Fighting fatigue: DSM reveals top NPD-driving consumer health concerns at Vitafoods Europe 2019
DSM reveals findings of its recent global consumer surveys, highlighting shifts in consumer concerns from weight to energy levels
08 May 2019 --- Recent studies conducted by health, nutrition and sustainable living company DSM, surveying in total 25,000 respondents, found that low energy concerns have overtaken weight management for consumers seeking optimal health and wellness. The company hopes the findings will help support manufacturers in bringing innovative products, inspired by consumers’ needs, to market.
Despite the prevalence of consumers worrying about their low energy levels, only a very small percentage of participants take supplements for the problem, Maria Pavlidou, Head of Marketing Communications, Human Nutrition and Health EMEA at DSM, tells NutritionInsight on the show floor of the ongoing Vitafoods Europe 2019, in Geneva, Switzerland (May 7-9). “This shows us there is a clear opportunity for the supplement industry to develop products that are corresponding to this need and to increase the awareness of how the right supplement can help you,” she adds.
DSM Global Health Concerns 2019
The DSM Global Health Concerns 2019 study, a follow-up to the company’s 2016 research, analyzes the insights of more than 17,000 consumers across 23 countries. The study was conducted to identify consumers’ most current health concerns. Data from this year’s survey shows that energy levels (tiredness) are among the biggest concerns for individuals globally.
In this year’s report, tiredness replaces weight as the number one health concern for consumers in EMEA (67 percent), compared to DSM’s previous study and was closely followed by disease prevention (64 percent) and eye health (62 percent). Among parents of children aged under 16 years, almost 70 percent are most concerned about their children's’ immunity, followed by the quality of their nutrition – especially for picky eaters – and prevention.
“Weight is still very important, it remains in the number three top health concern in Europe, but now [low] energy has overtaken weight,” says Pavlidou.“We wanted to understand what people who are worried about their energy are doing about it and what this may mean for the supplement industry.”
The DSM Global Health Concerns study 2019 sought to quantify awareness and attitudes towards dietary supplement usage. Data shows that there is a significant increase in usage in the EMEA region compared to previous research (37 percent in 2019 vs 28 percent in 2017), with products primarily taken to boost overall health (56 percent), improve immunity (46 percent) and increase energy levels (41 percent).
Over the last three years, supplement usage among consumers in Europe alone has risen to almost 10 percent, Pavlidou notes. “We asked consumers what they take supplements for and we found that the number one reason is immunity and general well being. So there is really an opportunity there for supplement manufacturers,” she further adds.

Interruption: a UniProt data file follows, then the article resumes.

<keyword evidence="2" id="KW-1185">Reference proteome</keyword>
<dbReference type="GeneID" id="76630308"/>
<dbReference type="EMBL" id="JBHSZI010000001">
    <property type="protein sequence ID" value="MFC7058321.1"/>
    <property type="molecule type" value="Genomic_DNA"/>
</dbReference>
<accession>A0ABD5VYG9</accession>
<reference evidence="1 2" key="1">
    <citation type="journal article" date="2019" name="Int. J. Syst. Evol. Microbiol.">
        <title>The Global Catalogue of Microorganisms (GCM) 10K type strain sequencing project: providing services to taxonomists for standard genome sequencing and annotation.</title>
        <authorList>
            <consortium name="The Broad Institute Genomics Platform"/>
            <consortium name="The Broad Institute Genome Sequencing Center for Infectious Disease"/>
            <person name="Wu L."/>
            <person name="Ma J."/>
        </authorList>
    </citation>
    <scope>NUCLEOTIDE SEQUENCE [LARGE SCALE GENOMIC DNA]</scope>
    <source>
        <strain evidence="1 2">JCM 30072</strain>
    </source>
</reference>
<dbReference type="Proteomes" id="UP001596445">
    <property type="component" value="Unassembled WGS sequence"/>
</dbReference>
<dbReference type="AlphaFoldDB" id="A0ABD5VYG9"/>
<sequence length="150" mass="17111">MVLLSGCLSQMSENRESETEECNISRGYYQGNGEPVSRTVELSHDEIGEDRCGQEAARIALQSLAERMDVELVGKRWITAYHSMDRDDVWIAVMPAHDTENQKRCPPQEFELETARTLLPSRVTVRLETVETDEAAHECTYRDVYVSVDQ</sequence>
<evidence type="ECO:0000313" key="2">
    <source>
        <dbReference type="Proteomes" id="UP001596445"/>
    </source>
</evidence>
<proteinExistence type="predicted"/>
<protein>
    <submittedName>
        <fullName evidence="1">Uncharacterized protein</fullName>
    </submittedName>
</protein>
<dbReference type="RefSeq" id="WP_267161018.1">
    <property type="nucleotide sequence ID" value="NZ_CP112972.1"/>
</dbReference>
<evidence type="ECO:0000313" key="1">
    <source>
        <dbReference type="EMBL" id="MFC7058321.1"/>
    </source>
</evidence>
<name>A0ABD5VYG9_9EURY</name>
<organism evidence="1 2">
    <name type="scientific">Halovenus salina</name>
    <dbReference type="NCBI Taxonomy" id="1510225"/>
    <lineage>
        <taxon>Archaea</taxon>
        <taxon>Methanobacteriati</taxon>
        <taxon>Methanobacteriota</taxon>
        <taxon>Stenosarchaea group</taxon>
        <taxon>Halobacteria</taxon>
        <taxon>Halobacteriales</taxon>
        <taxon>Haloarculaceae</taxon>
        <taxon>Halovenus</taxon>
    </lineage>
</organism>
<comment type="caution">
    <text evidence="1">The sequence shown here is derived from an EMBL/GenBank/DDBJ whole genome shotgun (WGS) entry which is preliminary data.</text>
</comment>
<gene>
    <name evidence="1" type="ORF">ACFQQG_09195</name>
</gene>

DSM Naturalness Research 2019
DSM Naturalness Research study 2019, interviewed over 8,000 consumers from 16 countries worldwide, to discover what consumers think about the concept of “naturalness” in the context of purchasing decisions. The study’s findings may provide deeper insights into future NDP, which caters to rising consumer demands for cleaner food, beverage and health products.
Results from the study reveal that over 80 percent of the global population strongly agrees with the statement: “natural products are better for me.” In addition, 40 percent of those interviewed consider that “naturalness” is important when buying a dietary supplement.
“As an industry, we have a definition of what we think is ‘natural’ and regulatory bodies in different countries also have their own definition,” Pavlidou tells NutritionInsight. “But the really interesting thing is, how does the consumer perceive natural?”
“What are the natural attributes for a supplement? It is, of course, no artificial, preservatives, no artificial sweeteners, etc.,” says Pavlidou. “There are different things that increase the product’s ‘naturalness’, for example – having actual fruit pieces inside and also botanicals that consumers can recognize without difficult chemical names.”
With findings from this latest research, the DSM team set about brainstorming how to help manufacturers capture these trends. At Vitafoods Europe 2019, the company is showcasing a range of new consumer-driven product forms and customizable natural nutrient premixes at this week’s ongoing show. Such prototypes can give the industry an insight into what kind of applications could be targeted to respond to consumer health concerns.
“One example [of the newest formulations] is Energy Booster – an effervescent tablet for energy containing carnitine, taurine, caffeine and guarana. It’s a really clean natural formulation capturing one of the top health concerns of health consumers in our region,” says Pavlidou.
Alongside Energy Booster, the company is showcasing Young@Heart, which offers “complete cardio protection for normal blood flow, blood pressure and cholesterol” with dietary antiplatelet Fruitflow, garlic and potassium.
By Benjamin Ferrer, with additional reporting from Lucy Gunn
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